Thank you, Mr. Dumas. Please do proceed.
I want to make it clear to committee members that my English is good enough that I can answer any questions they ask in English after my presentation.
I'm appearing before the committee today not only as a lawyer and professor, but more importantly as a researcher. I completed my doctoral studies in labour law at the London School of Economics. My field of study was specifically child labour in countries or regions that are not as developed as Canada, and specifically in the Indian state of Uttar Pradesh and in Africa.
I'd like to summarize my three comments on Bill .
My first comment is about the preamble.
The first whereas of the bill's preamble suggests that forced labour and child labour are forms of modern slavery. I agree wholeheartedly that forced labour constitutes a form of modern slavery, but I wouldn't say that all forms of child labour constitute modern slavery. In my opinion, the definition of what constitutes slavery is problematic. Many forms of child labour do not constitute slavery. For terminological reasons, it would be important to correct that, in my view.
My second, more substantive comment concerns the very definition of child labour found in the “Definitions” section of the bill. This definition should not be used. Let me elaborate.
It seems to me that two paragraphs in the proposed definition are somewhat inappropriate for an initiative aiming to realistically reduce child labour. I'm referring to paragraphs (a) and (c).
Paragraph (a) refers to work or services that are “provided or offered to be provided in Canada under circumstances that are contrary to the laws applicable in Canada”.
Paragraph (c) refers to work or services provided or offered by persons under the age of 18 years that “interfere with their schooling by depriving them of the opportunity to attend school, obliging them to leave school prematurely or requiring them to attempt to combine school attendance with excessively long and heavy work”.
In my opinion, these two paragraphs are problematic and I will quickly explain why.
Based on the studies I've done in developing countries, I would say that the types of work some children are found to do are quite acceptable from the perspective of parents who are in absolutely dire straits. However, we don't always consider such dire straits when taking a critical look at child labour around the world.
I will simply give you a typical example to clarify my opinion.
Sometimes children find themselves in situations where, although their work forces them to postpone or suspend their schooling, it doesn't necessarily harm their health or safety and it's legitimized. When a ban on child labour is strictly enforced, situations arise where children are essentially forced to perform even more dangerous work, with their parents' permission. This is what we've observed on the ground. For example, children who were forbidden to weave carpets found themselves making bricks a few weeks later in even more dangerous circumstances that were detrimental to their health. We have seen situations where young girls who were forbidden to weave saris would later find themselves on the street working as prostitutes.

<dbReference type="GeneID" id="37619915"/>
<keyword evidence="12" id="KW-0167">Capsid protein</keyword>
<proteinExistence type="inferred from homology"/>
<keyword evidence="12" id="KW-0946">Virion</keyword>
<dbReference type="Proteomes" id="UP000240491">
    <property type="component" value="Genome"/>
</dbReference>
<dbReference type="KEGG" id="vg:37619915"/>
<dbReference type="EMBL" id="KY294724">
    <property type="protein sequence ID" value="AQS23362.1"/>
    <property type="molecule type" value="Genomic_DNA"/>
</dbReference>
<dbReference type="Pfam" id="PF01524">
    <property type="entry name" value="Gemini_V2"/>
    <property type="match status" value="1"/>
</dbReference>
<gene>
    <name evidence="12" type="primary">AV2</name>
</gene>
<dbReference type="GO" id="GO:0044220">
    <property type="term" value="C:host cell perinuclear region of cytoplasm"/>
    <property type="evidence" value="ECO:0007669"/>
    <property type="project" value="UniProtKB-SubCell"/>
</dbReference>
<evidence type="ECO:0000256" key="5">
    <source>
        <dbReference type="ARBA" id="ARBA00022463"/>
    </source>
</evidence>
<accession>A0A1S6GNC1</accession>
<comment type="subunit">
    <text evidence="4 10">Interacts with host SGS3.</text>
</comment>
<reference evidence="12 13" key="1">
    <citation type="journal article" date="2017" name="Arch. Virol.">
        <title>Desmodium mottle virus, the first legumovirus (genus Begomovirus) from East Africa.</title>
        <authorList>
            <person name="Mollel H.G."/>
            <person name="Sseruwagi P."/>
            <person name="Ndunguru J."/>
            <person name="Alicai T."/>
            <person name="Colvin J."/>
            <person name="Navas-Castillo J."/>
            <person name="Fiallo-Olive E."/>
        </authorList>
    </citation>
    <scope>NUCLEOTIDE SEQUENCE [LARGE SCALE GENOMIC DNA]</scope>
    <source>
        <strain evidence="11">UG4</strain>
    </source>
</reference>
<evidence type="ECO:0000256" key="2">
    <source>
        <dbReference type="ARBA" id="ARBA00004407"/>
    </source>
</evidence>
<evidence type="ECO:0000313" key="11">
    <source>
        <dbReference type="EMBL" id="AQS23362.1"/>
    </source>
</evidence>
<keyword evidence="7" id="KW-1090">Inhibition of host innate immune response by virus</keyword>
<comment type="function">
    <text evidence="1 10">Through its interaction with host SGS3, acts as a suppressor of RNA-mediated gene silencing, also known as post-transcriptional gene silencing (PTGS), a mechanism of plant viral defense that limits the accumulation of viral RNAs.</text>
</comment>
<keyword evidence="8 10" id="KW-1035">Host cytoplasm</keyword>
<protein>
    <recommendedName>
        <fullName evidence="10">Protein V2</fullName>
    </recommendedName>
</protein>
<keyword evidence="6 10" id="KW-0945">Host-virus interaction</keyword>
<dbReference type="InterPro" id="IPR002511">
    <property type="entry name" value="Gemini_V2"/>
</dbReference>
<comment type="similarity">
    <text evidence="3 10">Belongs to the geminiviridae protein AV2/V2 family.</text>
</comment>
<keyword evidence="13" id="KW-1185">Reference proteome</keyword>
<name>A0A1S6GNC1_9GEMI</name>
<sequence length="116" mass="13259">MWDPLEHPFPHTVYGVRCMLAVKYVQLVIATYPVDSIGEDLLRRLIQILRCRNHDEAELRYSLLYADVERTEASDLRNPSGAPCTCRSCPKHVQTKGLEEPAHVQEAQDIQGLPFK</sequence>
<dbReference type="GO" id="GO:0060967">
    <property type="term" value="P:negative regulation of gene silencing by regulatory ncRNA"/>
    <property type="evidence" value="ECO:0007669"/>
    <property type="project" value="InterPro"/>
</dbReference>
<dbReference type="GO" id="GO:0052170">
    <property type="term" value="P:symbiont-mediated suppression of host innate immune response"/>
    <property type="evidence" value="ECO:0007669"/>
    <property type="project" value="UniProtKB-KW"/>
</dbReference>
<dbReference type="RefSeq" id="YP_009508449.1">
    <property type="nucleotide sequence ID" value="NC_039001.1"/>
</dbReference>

I'll give you a very simple example—imagine a mother whose husband has died and must have her 13‑year‑old son work to support her family.
That's the gist of what I wanted to tell you today. I'll save the rest of the time to answer your questions.
Thank you very much for this opportunity.
My name is Matt Friedman. I have been working on the issue of addressing modern slavery for over 35 years in over 40 countries. I now run an organization that works with the private sector in a positive, supportive and non-naming and shaming way.
I can't emphasize the urgency of the fact that we really need to do more to address the issue of modern slavery. According to the slavery index and ILO, the new number is 50 million people, up from 40 million people, as a result of COVID and many other things that are going on around the world. That translates to about 25,200 people entering per day. With a $150-billion industry and with all of the collective work of all the organizations only resulting in 100,000 people being rescued each year, which is about 0.2%, we really have to do much more in order to address this issue.